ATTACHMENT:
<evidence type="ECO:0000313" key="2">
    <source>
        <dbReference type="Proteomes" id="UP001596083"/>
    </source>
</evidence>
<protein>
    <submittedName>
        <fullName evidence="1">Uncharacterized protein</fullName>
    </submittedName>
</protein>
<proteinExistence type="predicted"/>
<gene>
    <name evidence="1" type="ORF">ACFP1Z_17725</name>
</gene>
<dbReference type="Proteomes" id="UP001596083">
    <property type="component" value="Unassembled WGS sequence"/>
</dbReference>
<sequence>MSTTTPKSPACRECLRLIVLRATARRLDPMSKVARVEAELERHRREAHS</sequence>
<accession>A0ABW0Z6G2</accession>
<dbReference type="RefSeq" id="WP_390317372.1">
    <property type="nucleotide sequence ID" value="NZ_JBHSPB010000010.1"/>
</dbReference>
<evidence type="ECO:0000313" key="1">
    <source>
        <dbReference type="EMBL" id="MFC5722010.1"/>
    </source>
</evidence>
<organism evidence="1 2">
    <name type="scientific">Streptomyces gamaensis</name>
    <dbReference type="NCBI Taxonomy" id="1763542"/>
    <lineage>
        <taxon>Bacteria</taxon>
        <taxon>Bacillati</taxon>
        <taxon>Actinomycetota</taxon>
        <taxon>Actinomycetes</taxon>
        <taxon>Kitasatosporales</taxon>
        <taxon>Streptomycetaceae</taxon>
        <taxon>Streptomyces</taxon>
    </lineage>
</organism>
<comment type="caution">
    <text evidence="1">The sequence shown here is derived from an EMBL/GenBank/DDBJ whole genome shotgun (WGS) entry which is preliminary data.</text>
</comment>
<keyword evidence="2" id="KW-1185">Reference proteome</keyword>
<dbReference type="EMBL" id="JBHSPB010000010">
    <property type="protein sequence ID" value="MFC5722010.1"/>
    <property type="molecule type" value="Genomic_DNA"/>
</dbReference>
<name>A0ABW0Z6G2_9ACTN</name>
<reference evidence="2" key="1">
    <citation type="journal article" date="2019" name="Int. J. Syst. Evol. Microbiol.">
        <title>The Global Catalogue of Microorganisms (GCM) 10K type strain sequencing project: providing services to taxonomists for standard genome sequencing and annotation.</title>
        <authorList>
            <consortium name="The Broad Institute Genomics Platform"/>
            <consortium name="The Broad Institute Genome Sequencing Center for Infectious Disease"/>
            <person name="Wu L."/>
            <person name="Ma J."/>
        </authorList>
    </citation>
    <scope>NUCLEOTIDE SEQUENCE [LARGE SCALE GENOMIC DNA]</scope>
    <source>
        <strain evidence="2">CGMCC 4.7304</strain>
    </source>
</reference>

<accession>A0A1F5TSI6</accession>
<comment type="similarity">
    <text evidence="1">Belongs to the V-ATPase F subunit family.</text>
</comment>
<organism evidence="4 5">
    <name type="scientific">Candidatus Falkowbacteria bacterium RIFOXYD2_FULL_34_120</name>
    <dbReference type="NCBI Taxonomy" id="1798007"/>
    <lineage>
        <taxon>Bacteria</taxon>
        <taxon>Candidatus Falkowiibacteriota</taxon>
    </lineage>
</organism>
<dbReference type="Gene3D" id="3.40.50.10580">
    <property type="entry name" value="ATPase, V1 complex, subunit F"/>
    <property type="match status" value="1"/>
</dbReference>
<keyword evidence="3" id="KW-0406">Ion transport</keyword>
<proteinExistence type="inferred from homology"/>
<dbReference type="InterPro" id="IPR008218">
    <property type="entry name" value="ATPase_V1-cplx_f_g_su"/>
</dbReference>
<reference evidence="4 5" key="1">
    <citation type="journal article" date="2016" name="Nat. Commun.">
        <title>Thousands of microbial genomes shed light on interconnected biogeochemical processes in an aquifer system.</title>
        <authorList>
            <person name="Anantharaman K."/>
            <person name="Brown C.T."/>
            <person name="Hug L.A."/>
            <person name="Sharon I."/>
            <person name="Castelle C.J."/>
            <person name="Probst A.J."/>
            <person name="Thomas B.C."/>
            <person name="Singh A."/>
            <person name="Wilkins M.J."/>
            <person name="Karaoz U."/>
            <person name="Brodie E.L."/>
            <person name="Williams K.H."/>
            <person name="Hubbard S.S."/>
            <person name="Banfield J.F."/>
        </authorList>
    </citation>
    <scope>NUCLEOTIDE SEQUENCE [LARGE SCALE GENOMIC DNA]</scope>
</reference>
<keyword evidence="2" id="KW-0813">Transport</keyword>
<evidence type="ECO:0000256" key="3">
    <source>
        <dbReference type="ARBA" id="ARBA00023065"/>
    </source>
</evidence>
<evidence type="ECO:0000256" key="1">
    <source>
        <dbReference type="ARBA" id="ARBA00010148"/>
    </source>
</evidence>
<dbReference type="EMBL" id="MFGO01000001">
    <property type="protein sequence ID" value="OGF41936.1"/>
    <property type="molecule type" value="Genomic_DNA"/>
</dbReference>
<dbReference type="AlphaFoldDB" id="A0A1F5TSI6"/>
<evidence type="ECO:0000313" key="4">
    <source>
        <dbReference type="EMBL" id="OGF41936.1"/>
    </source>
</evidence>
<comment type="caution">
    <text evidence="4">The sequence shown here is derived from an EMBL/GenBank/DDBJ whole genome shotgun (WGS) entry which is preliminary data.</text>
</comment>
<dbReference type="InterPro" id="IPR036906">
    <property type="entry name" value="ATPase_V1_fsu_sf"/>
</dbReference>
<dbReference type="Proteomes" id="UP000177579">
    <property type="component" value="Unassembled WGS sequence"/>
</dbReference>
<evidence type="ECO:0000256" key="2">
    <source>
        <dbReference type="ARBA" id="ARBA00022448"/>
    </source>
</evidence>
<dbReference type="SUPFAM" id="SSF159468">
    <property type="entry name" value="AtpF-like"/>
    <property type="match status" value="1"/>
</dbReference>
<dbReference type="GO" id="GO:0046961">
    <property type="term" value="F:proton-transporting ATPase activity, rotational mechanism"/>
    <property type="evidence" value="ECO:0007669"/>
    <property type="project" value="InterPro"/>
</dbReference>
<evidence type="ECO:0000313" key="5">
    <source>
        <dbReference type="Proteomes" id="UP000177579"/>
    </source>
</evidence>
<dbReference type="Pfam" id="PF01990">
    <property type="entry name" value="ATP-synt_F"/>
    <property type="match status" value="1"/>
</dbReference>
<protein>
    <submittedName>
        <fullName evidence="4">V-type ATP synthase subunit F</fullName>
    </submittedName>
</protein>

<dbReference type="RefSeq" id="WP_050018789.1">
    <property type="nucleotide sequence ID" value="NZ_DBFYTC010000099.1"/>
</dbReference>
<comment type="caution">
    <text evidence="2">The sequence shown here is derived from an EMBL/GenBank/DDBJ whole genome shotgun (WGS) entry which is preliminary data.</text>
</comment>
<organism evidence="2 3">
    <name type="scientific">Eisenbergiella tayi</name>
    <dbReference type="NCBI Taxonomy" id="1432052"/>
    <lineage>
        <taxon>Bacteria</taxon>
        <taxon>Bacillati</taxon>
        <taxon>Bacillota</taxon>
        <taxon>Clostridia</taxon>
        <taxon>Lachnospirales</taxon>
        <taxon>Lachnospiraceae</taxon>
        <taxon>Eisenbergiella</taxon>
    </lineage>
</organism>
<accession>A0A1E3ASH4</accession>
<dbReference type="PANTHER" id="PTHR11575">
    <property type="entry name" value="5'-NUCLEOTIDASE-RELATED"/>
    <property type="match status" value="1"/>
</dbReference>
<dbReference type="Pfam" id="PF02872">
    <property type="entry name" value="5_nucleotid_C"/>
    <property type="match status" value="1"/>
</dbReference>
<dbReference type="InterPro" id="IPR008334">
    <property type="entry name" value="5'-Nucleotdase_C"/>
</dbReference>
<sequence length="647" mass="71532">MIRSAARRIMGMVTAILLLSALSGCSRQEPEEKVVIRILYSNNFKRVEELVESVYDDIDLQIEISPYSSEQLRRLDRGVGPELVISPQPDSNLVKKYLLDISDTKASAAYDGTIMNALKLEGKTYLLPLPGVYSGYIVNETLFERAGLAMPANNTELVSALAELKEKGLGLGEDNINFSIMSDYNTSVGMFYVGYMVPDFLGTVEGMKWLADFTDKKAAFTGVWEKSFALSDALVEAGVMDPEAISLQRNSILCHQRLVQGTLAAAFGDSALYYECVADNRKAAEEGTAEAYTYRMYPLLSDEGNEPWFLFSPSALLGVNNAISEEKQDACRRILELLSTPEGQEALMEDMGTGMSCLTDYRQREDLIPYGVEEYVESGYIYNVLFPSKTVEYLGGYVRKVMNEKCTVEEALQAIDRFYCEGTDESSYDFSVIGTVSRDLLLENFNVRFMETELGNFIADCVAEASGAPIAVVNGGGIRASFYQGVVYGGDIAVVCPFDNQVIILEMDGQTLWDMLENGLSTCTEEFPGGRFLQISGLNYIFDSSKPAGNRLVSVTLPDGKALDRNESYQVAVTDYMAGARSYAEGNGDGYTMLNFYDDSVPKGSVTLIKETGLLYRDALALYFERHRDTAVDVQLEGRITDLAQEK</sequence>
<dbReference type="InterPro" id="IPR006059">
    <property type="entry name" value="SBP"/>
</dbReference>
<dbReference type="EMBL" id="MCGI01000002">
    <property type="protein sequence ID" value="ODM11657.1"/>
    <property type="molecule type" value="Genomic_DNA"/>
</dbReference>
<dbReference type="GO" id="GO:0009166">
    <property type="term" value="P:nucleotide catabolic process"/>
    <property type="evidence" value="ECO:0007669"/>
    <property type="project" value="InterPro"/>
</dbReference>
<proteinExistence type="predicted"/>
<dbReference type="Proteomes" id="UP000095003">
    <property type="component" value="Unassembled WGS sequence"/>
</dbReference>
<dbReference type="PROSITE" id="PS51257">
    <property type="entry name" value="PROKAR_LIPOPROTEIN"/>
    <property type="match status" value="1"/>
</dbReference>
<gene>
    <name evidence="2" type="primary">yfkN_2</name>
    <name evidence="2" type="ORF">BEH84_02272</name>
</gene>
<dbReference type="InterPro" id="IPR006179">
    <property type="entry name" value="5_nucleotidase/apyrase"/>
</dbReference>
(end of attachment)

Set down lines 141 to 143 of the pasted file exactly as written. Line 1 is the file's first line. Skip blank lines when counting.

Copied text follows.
    </source>
</evidence>
<dbReference type="SUPFAM" id="SSF159468">